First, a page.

Excerpt from Dynamite
Lost in the World
Home | Here
andy reflects on church
Jenn reflects on church
2011: Andy enrolls in a burlesque class led by Po'Chop. The two meet and instantly because "sisters" + collaborators
2014: Black As Eye Wanna Be
Po'Chop: Created + Performed
Andy: Performed + Props
2016: Produced Queer Line together.
2014: For Women By Women
Andy Showed Art
together, we have been creating safe spaces for queer folks to be seen and our stories to be heard. we have been creating art that ignites conversations regarding love, divorce, black + queer identity, family rejection, mental illness and more. our work is vulnerable and allows space for marginalized individuals to be celebrated.
All of the experiences we've shared over the past 6 years. Building skills, nurturing relationships, deepening our artistic practices have been leading us to this project.
I Don't go to
I Don't Go to Church Anymore is an interdiscplinary exhibition that merges the artistic practices of stained glass artist Andy Bellomo and performance|burlesque artist Po'Chop.
Together we aim to examine notions of faith, worship and spirituality through our queer lens. Our intentions are to create a space that encourages queer folk to reflect on our past, present, and future relationship with spirituality.
My process for building the performance element of I Don't Go to Church Anymore will be grounded in my Lorde. In the work of Audre Lorde. It is through her writing. her life. her ideology that I found the freedom to rethink and examine my relationship with spirituality. A Litany to Surival is recited as prayer every time I step into a space to create. I will explore the notion of the holy spirit through improvisation while exploring movements that are often associated with "praise dancing". I will also listen and move to audio of her work. Throughout this process I will be asking myself" How can I connect with her spirit through movement? What does praise look like worshiping a black woman as god, as my personal savior?"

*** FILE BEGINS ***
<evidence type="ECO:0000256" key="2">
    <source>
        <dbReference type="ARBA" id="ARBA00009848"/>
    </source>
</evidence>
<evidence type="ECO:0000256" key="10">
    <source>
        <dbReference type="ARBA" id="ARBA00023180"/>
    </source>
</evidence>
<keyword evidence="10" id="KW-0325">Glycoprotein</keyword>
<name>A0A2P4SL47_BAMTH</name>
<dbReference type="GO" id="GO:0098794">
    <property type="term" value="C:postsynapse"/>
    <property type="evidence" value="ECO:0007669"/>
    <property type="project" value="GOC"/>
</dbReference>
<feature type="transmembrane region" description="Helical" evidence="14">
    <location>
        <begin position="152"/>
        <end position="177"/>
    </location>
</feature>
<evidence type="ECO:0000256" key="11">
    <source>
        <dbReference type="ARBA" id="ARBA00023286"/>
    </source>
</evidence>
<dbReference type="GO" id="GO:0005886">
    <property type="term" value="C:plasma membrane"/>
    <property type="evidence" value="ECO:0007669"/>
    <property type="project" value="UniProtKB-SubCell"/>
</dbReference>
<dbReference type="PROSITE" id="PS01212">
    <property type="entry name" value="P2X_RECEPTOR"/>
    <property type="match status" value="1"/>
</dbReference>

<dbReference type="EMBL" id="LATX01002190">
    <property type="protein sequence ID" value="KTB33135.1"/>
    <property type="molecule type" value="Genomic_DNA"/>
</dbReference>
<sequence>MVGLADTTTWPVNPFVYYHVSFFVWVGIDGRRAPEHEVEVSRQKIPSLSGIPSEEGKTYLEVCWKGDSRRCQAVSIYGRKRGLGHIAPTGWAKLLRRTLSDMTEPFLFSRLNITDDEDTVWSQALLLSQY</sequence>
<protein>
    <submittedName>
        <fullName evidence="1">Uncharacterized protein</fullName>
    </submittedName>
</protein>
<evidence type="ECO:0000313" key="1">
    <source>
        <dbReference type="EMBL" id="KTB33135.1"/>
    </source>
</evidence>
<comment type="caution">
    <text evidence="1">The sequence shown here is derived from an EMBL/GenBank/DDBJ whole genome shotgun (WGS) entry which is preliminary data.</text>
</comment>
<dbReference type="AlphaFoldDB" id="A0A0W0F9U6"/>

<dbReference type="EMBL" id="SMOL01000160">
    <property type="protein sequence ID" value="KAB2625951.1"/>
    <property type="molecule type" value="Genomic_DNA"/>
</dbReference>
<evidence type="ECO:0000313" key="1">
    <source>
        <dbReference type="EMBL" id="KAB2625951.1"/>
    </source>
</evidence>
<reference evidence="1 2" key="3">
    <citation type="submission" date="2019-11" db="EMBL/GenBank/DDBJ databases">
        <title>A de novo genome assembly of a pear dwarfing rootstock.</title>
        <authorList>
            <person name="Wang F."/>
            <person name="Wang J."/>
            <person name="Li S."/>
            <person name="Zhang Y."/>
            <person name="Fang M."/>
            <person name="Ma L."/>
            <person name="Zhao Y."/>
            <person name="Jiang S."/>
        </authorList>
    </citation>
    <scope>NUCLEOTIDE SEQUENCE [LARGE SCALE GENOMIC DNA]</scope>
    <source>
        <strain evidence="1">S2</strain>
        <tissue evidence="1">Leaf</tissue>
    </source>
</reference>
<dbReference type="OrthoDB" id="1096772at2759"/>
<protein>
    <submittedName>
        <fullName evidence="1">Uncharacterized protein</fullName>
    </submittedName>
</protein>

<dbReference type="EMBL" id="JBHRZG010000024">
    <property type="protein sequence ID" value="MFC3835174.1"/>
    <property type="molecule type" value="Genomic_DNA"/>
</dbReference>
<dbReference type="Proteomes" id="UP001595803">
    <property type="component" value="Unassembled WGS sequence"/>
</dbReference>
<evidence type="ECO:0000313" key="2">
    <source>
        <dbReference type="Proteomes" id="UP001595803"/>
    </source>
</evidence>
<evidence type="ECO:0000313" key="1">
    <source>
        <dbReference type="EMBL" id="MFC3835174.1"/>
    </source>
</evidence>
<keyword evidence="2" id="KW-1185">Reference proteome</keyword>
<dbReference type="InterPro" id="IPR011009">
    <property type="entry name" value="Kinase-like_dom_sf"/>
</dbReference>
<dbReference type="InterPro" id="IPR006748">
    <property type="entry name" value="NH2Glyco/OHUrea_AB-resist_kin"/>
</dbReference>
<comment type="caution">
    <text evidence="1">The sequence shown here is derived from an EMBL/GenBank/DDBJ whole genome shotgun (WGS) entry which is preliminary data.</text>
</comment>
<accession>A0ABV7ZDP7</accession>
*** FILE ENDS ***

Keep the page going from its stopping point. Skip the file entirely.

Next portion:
My process for building the “church structure” will encompass research, story gathering and then rebuilding these memories into glass. I will begin with documenting memories from my early experiences in church and the significant connection that I developed with stained glass. Next, I’ll gather stories of other LGBTQ community members about their personal experiences in church, past and present. In addition, I’ll explore what has been written about the history of our LGBTQ community and its connection and disconnection to church. Where did we gather, congregate when deemed unwelcome in churches and religious spaces? As I look for answers and gather stories, I will begin to work out the design for the structure. During this process, my goal will be to begin to form visual elements that can be used in building a full glass structure that encompasses these stories. It will be built to hold the creation and performance of Jenn Freeman and her reflection and connection to the Lordes work.
jenn | po'chop's process
i began this process of exploring movement and the holy spirit
during the shooting of 'Holy'. Check out the video. Andy's work is also featured.
Who is I Don't Go to Church Anymore For?
This project is intended for those who struggle to reconcile their identity with the church for LGBTQA individuals who grew up in families rooted in religion; for those who identify as LGBTQA and seek healing from the trauma of being cast away. I Don't Go to Church Anymore is intended as a space for those who wish to redefine notions of faith, love, and community, and for anyone who is connected to spirituality in a non-traditional sense. It is also for our allies, who want to support this work as a way of fighting for equality.
What is the desired outcome/impact of your project?
Our intention is to incite conversations regarding faith and the sometimes unspoken trauma the LGBTQA community experiences. This project aims to provide tools for folks to heal and process through art. We aim to create a safe space for folks to connect with others who share similar stories.